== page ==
You were a drummer first, right?
What does having that percussive foundation in your bones add to your guitar and banjo playing?
I think it does a lot. I’m not that great of a guitar player. I’m playing chords, and it sometimes has a rhythm to it that I instantly know I want this or that kind of drumbeat to it. But my playing is very rhythmic, so it always goes back to that.
And how do those melodic aspects, as a singer and player, inform your drumming? Are you keyed in more?
Yeah. I’ve learned a lot, just being a drummer. I feel like, at first, I was like, “It’s about me! It’s about the drums!” [Laughs] And, now … I played with my good friend Patrick Park and I learned a lot from him, that the most simple drums are the best. I’m super-sensitive to the song.
Serving the song … I always love that approach.
I’m a fan-TAS-tic air drummer, though very mediocre on an actual kit. But I know enough that, if I can air hit every fill and crash on my first listen through a song, I think, “Go away.” [Laughs]
[Laughs] Yeah! Totally.
I love to be surprised where I think, “Hang on … what happened just then?”
Totally. Totally. Exactly. Mick Fleetwood is one of my favorite drummers and he’s not Mr. Showy at all. He’s so tasteful.
I love Matt Chamberlain. Just his inventiveness.
I love him! He’s amazing.

Okay. Songs. “Rest my head on the collar of your favorite shirt …” in “Better Woman” … there’s something so soothing about that line to me. The specificity of it evokes intimacy and avoids cliché.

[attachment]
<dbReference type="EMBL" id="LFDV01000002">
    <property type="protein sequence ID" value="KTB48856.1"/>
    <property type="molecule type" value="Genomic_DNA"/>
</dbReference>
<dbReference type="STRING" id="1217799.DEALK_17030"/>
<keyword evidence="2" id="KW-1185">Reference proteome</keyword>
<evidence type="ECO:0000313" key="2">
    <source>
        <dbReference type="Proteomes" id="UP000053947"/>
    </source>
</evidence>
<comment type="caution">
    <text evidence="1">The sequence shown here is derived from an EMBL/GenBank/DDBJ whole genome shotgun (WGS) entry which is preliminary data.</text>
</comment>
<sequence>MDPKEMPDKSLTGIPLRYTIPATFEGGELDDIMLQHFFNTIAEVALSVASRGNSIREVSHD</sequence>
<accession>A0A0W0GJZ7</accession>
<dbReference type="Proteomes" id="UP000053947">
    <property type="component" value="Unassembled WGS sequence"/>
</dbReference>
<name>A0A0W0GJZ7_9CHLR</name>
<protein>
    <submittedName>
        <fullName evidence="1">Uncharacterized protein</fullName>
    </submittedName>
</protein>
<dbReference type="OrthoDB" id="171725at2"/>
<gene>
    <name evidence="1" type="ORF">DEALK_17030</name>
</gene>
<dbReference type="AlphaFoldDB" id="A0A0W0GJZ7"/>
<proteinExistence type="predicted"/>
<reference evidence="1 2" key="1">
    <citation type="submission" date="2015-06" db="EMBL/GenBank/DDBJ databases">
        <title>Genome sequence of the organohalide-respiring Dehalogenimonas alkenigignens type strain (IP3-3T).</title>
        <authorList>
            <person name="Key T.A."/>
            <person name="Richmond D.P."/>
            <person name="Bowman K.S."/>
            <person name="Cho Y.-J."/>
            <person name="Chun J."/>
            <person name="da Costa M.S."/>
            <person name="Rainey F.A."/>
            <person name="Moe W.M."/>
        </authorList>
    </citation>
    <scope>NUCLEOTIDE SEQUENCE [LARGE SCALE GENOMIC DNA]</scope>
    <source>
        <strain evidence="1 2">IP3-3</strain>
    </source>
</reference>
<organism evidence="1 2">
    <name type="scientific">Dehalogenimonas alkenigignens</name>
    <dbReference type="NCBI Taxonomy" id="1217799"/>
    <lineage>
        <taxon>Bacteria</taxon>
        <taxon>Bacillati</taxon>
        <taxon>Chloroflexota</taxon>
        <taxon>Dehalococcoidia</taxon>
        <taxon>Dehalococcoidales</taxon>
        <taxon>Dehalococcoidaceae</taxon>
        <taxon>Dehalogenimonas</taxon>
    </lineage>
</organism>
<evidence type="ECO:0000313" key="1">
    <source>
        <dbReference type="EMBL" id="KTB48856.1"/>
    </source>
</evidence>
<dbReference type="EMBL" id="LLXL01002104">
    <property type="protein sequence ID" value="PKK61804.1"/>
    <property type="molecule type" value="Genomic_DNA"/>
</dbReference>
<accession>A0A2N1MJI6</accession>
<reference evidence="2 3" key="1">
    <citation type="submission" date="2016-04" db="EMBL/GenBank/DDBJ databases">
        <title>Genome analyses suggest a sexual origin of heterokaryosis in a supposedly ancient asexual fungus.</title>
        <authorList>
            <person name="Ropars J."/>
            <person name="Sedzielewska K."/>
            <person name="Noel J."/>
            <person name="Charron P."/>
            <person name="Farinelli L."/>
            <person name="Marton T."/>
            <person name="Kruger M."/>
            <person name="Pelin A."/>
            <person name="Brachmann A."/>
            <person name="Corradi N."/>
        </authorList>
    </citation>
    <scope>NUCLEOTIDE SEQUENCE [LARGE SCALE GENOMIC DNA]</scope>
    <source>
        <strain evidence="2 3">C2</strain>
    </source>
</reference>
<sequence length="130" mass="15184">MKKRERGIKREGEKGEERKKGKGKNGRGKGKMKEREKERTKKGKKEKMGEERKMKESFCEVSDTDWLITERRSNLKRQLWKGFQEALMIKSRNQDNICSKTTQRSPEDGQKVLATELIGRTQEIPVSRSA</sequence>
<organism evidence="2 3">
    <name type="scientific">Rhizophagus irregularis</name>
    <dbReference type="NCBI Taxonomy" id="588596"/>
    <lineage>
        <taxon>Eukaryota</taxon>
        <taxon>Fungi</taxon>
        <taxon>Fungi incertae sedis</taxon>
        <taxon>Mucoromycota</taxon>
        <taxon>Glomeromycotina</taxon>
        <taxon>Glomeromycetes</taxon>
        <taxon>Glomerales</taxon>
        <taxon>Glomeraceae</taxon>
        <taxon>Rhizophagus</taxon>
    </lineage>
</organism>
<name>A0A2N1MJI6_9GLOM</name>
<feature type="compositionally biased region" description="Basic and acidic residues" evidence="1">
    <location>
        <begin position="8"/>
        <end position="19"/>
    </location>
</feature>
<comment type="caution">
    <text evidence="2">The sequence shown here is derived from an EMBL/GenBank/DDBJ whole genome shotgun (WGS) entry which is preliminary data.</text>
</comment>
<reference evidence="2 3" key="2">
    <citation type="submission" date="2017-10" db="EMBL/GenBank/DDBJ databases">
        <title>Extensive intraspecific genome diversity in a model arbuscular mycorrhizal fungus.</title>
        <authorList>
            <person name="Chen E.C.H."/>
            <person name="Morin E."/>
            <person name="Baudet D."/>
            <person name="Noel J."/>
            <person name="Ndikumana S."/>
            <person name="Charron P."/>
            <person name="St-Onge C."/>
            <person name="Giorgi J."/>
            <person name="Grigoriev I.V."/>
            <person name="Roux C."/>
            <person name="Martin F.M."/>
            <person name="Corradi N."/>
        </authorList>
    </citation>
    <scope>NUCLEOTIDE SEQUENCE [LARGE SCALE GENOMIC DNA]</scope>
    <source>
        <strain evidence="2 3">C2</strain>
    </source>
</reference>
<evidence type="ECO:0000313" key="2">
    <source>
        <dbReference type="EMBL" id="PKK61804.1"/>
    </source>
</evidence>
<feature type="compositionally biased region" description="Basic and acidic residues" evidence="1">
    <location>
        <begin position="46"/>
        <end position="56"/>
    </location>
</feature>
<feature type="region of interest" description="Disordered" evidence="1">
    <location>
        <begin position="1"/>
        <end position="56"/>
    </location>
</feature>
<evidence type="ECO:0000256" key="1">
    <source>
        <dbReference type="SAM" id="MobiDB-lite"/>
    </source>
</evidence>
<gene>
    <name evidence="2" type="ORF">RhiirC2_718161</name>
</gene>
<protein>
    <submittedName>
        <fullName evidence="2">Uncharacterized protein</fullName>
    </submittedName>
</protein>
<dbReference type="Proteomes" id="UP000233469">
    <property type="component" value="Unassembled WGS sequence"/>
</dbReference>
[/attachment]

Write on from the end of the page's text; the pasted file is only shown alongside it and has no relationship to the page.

Thanks. [Laughs]
This is a topic I’ve discussed with a couple of other artists lately — the idea that there are so many different ways to say “I love you” because there are so many different experiences of love.
Right. Yeah.
There’s no question in there, really. [Laughs] But, if you have any thoughts on that …

I understand what you’re saying. I feel like that’s something I try to be aware of. It’s maybe not intentional all the time, but I try not to be too over-the-top cliché.

Or even too saccharin. But the bigger lesson embedded within that tune is of being a better version of yourself, the best version, if you can. Is that something you’re actively trying to put into practice? And have you found it to be not as scary as it might seem?

Yeah. I’ve had a lot of life lessons, especially the last four or five years of my life. Life is really short and throws shit at you. Good stuff, too. You have to keep yourself at a higher level and make sure you’re being the best you can be.

The surrender of “Up to Me” is certainly a part of it. I feel like those are related. You have to have some detachment about it all.

That was a funny song. I wrote that … there’s a thing up on Whidbey Island called Hedgebrook which is a women’s retreat. They have six cabins and, usually, it’s female novelists. But they do a singer/songwriter thing for a week or two. So I went there and wrote that song in five days, which is really weird because it takes me a really long time to write songs.
Why the long marination?
I get distracted. Then I get bored of it. And I think it sounds stupid. I think it’s mostly that I get distracted. I’m one of those …
So it’s more ADHD than contemplation? [Laughs]
[Laughs] Definitely.
Hey! There’s a shiny new melody over there!”
Yeah. Totally. I had “Better Woman,” or a lot of it, a really long time ago. I didn’t have the words. I just had this song that was there and never finished it. So I do that a lot.